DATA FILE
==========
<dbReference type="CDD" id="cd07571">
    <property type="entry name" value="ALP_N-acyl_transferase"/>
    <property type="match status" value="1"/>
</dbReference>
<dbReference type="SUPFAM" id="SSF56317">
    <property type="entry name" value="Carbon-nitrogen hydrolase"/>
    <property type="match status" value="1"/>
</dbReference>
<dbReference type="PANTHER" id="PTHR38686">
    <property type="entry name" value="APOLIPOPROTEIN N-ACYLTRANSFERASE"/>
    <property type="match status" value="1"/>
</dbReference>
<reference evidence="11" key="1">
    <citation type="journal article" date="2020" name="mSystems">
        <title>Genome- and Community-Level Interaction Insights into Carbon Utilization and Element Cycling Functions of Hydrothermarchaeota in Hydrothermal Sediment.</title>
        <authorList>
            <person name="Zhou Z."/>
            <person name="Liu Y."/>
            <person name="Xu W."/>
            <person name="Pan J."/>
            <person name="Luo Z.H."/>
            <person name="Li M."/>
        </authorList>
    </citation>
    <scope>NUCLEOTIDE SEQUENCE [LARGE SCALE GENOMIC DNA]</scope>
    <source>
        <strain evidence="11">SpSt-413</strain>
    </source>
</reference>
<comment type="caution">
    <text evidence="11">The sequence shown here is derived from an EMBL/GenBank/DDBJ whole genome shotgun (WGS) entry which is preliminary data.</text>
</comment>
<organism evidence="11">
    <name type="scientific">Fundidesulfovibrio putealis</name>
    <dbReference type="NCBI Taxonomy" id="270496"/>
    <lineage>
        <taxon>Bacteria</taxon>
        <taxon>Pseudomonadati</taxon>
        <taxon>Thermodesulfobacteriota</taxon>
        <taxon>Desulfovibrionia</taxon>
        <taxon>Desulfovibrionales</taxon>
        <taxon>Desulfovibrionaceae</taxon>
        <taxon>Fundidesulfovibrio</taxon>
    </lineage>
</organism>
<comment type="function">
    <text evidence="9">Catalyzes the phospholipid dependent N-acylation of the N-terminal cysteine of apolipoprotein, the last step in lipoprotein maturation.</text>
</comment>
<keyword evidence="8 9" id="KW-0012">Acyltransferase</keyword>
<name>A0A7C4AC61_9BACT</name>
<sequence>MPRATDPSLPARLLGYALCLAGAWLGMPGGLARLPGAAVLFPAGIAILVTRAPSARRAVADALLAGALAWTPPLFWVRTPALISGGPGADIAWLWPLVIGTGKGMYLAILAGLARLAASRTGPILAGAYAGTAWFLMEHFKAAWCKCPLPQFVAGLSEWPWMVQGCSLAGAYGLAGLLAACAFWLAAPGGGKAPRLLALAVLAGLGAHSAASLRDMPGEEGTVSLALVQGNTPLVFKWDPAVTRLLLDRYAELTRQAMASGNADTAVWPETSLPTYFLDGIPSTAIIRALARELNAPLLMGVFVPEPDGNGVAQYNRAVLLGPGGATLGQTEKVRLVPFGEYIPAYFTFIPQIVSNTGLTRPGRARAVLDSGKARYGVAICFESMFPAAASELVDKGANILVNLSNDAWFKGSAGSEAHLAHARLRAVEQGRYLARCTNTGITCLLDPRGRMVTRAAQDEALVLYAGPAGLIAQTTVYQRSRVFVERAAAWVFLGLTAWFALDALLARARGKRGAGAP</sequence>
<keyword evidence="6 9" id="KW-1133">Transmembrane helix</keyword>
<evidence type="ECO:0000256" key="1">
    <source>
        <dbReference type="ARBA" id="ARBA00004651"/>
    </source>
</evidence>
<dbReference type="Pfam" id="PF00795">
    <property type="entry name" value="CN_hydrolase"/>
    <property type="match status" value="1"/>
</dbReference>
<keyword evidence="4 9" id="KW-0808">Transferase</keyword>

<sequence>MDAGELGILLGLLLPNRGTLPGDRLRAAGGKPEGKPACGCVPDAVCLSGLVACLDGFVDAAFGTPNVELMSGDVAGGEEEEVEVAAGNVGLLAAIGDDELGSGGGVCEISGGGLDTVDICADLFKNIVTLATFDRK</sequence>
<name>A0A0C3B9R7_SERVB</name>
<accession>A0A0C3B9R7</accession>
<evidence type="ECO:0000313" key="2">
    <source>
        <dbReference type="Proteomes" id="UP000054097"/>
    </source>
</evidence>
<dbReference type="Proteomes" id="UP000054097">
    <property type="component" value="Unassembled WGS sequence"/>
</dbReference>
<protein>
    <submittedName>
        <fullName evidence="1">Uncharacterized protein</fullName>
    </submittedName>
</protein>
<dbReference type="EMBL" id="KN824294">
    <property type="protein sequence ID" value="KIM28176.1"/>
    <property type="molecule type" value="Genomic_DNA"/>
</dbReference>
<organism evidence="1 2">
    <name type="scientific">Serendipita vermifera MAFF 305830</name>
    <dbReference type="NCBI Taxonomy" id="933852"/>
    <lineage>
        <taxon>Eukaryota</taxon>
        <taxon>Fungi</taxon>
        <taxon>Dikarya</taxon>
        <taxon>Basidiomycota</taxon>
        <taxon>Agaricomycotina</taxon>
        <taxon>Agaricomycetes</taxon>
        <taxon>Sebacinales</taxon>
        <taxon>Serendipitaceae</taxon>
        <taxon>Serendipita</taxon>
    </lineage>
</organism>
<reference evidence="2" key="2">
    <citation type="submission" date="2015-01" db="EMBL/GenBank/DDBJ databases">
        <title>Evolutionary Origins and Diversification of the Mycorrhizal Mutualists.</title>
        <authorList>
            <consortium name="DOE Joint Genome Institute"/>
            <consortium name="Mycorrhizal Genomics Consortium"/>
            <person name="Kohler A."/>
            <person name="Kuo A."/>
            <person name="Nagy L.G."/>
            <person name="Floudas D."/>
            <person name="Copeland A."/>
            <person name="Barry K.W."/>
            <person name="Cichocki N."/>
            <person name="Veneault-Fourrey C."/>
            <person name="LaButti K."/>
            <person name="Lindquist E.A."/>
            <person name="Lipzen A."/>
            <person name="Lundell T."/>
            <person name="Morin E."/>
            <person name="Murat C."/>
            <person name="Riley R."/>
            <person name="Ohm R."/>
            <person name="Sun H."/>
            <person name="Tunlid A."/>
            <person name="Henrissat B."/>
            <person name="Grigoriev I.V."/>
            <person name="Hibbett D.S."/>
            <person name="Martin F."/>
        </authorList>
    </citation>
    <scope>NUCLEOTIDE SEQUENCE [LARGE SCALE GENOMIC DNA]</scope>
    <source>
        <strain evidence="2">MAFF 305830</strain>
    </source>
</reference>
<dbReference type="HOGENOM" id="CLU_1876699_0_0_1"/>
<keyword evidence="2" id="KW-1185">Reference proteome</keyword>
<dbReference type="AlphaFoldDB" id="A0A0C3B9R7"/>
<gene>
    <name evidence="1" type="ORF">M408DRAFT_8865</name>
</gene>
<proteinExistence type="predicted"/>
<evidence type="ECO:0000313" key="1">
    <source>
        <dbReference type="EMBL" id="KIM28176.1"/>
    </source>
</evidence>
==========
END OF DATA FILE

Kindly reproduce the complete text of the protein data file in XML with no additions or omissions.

<dbReference type="CDD" id="cd07571">
    <property type="entry name" value="ALP_N-acyl_transferase"/>
    <property type="match status" value="1"/>
</dbReference>
<dbReference type="SUPFAM" id="SSF56317">
    <property type="entry name" value="Carbon-nitrogen hydrolase"/>
    <property type="match status" value="1"/>
</dbReference>
<dbReference type="PANTHER" id="PTHR38686">
    <property type="entry name" value="APOLIPOPROTEIN N-ACYLTRANSFERASE"/>
    <property type="match status" value="1"/>
</dbReference>
<reference evidence="11" key="1">
    <citation type="journal article" date="2020" name="mSystems">
        <title>Genome- and Community-Level Interaction Insights into Carbon Utilization and Element Cycling Functions of Hydrothermarchaeota in Hydrothermal Sediment.</title>
        <authorList>
            <person name="Zhou Z."/>
            <person name="Liu Y."/>
            <person name="Xu W."/>
            <person name="Pan J."/>
            <person name="Luo Z.H."/>
            <person name="Li M."/>
        </authorList>
    </citation>
    <scope>NUCLEOTIDE SEQUENCE [LARGE SCALE GENOMIC DNA]</scope>
    <source>
        <strain evidence="11">SpSt-413</strain>
    </source>
</reference>
<comment type="caution">
    <text evidence="11">The sequence shown here is derived from an EMBL/GenBank/DDBJ whole genome shotgun (WGS) entry which is preliminary data.</text>
</comment>
<organism evidence="11">
    <name type="scientific">Fundidesulfovibrio putealis</name>
    <dbReference type="NCBI Taxonomy" id="270496"/>
    <lineage>
        <taxon>Bacteria</taxon>
        <taxon>Pseudomonadati</taxon>
        <taxon>Thermodesulfobacteriota</taxon>
        <taxon>Desulfovibrionia</taxon>
        <taxon>Desulfovibrionales</taxon>
        <taxon>Desulfovibrionaceae</taxon>
        <taxon>Fundidesulfovibrio</taxon>
    </lineage>
</organism>
<comment type="function">
    <text evidence="9">Catalyzes the phospholipid dependent N-acylation of the N-terminal cysteine of apolipoprotein, the last step in lipoprotein maturation.</text>
</comment>
<keyword evidence="8 9" id="KW-0012">Acyltransferase</keyword>
<name>A0A7C4AC61_9BACT</name>
<sequence>MPRATDPSLPARLLGYALCLAGAWLGMPGGLARLPGAAVLFPAGIAILVTRAPSARRAVADALLAGALAWTPPLFWVRTPALISGGPGADIAWLWPLVIGTGKGMYLAILAGLARLAASRTGPILAGAYAGTAWFLMEHFKAAWCKCPLPQFVAGLSEWPWMVQGCSLAGAYGLAGLLAACAFWLAAPGGGKAPRLLALAVLAGLGAHSAASLRDMPGEEGTVSLALVQGNTPLVFKWDPAVTRLLLDRYAELTRQAMASGNADTAVWPETSLPTYFLDGIPSTAIIRALARELNAPLLMGVFVPEPDGNGVAQYNRAVLLGPGGATLGQTEKVRLVPFGEYIPAYFTFIPQIVSNTGLTRPGRARAVLDSGKARYGVAICFESMFPAAASELVDKGANILVNLSNDAWFKGSAGSEAHLAHARLRAVEQGRYLARCTNTGITCLLDPRGRMVTRAAQDEALVLYAGPAGLIAQTTVYQRSRVFVERAAAWVFLGLTAWFALDALLARARGKRGAGAP</sequence>
<keyword evidence="6 9" id="KW-1133">Transmembrane helix</keyword>
<evidence type="ECO:0000256" key="1">
    <source>
        <dbReference type="ARBA" id="ARBA00004651"/>
    </source>
</evidence>
<dbReference type="Pfam" id="PF00795">
    <property type="entry name" value="CN_hydrolase"/>
    <property type="match status" value="1"/>
</dbReference>
<keyword evidence="4 9" id="KW-0808">Transferase</keyword>

<sequence>MDAGELGILLGLLLPNRGTLPGDRLRAAGGKPEGKPACGCVPDAVCLSGLVACLDGFVDAAFGTPNVELMSGDVAGGEEEEVEVAAGNVGLLAAIGDDELGSGGGVCEISGGGLDTVDICADLFKNIVTLATFDRK</sequence>
<name>A0A0C3B9R7_SERVB</name>
<accession>A0A0C3B9R7</accession>
<evidence type="ECO:0000313" key="2">
    <source>
        <dbReference type="Proteomes" id="UP000054097"/>
    </source>
</evidence>
<dbReference type="Proteomes" id="UP000054097">
    <property type="component" value="Unassembled WGS sequence"/>
</dbReference>
<protein>
    <submittedName>
        <fullName evidence="1">Uncharacterized protein</fullName>
    </submittedName>
</protein>
<dbReference type="EMBL" id="KN824294">
    <property type="protein sequence ID" value="KIM28176.1"/>
    <property type="molecule type" value="Genomic_DNA"/>
</dbReference>
<organism evidence="1 2">
    <name type="scientific">Serendipita vermifera MAFF 305830</name>
    <dbReference type="NCBI Taxonomy" id="933852"/>
    <lineage>
        <taxon>Eukaryota</taxon>
        <taxon>Fungi</taxon>
        <taxon>Dikarya</taxon>
        <taxon>Basidiomycota</taxon>
        <taxon>Agaricomycotina</taxon>
        <taxon>Agaricomycetes</taxon>
        <taxon>Sebacinales</taxon>
        <taxon>Serendipitaceae</taxon>
        <taxon>Serendipita</taxon>
    </lineage>
</organism>
<reference evidence="2" key="2">
    <citation type="submission" date="2015-01" db="EMBL/GenBank/DDBJ databases">
        <title>Evolutionary Origins and Diversification of the Mycorrhizal Mutualists.</title>
        <authorList>
            <consortium name="DOE Joint Genome Institute"/>
            <consortium name="Mycorrhizal Genomics Consortium"/>
            <person name="Kohler A."/>
            <person name="Kuo A."/>
            <person name="Nagy L.G."/>
            <person name="Floudas D."/>
            <person name="Copeland A."/>
            <person name="Barry K.W."/>
            <person name="Cichocki N."/>
            <person name="Veneault-Fourrey C."/>
            <person name="LaButti K."/>
            <person name="Lindquist E.A."/>
            <person name="Lipzen A."/>
            <person name="Lundell T."/>
            <person name="Morin E."/>
            <person name="Murat C."/>
            <person name="Riley R."/>
            <person name="Ohm R."/>
            <person name="Sun H."/>
            <person name="Tunlid A."/>
            <person name="Henrissat B."/>
            <person name="Grigoriev I.V."/>
            <person name="Hibbett D.S."/>
            <person name="Martin F."/>
        </authorList>
    </citation>
    <scope>NUCLEOTIDE SEQUENCE [LARGE SCALE GENOMIC DNA]</scope>
    <source>
        <strain evidence="2">MAFF 305830</strain>
    </source>
</reference>
<dbReference type="HOGENOM" id="CLU_1876699_0_0_1"/>
<keyword evidence="2" id="KW-1185">Reference proteome</keyword>
<dbReference type="AlphaFoldDB" id="A0A0C3B9R7"/>
<gene>
    <name evidence="1" type="ORF">M408DRAFT_8865</name>
</gene>
<proteinExistence type="predicted"/>
<evidence type="ECO:0000313" key="1">
    <source>
        <dbReference type="EMBL" id="KIM28176.1"/>
    </source>
</evidence>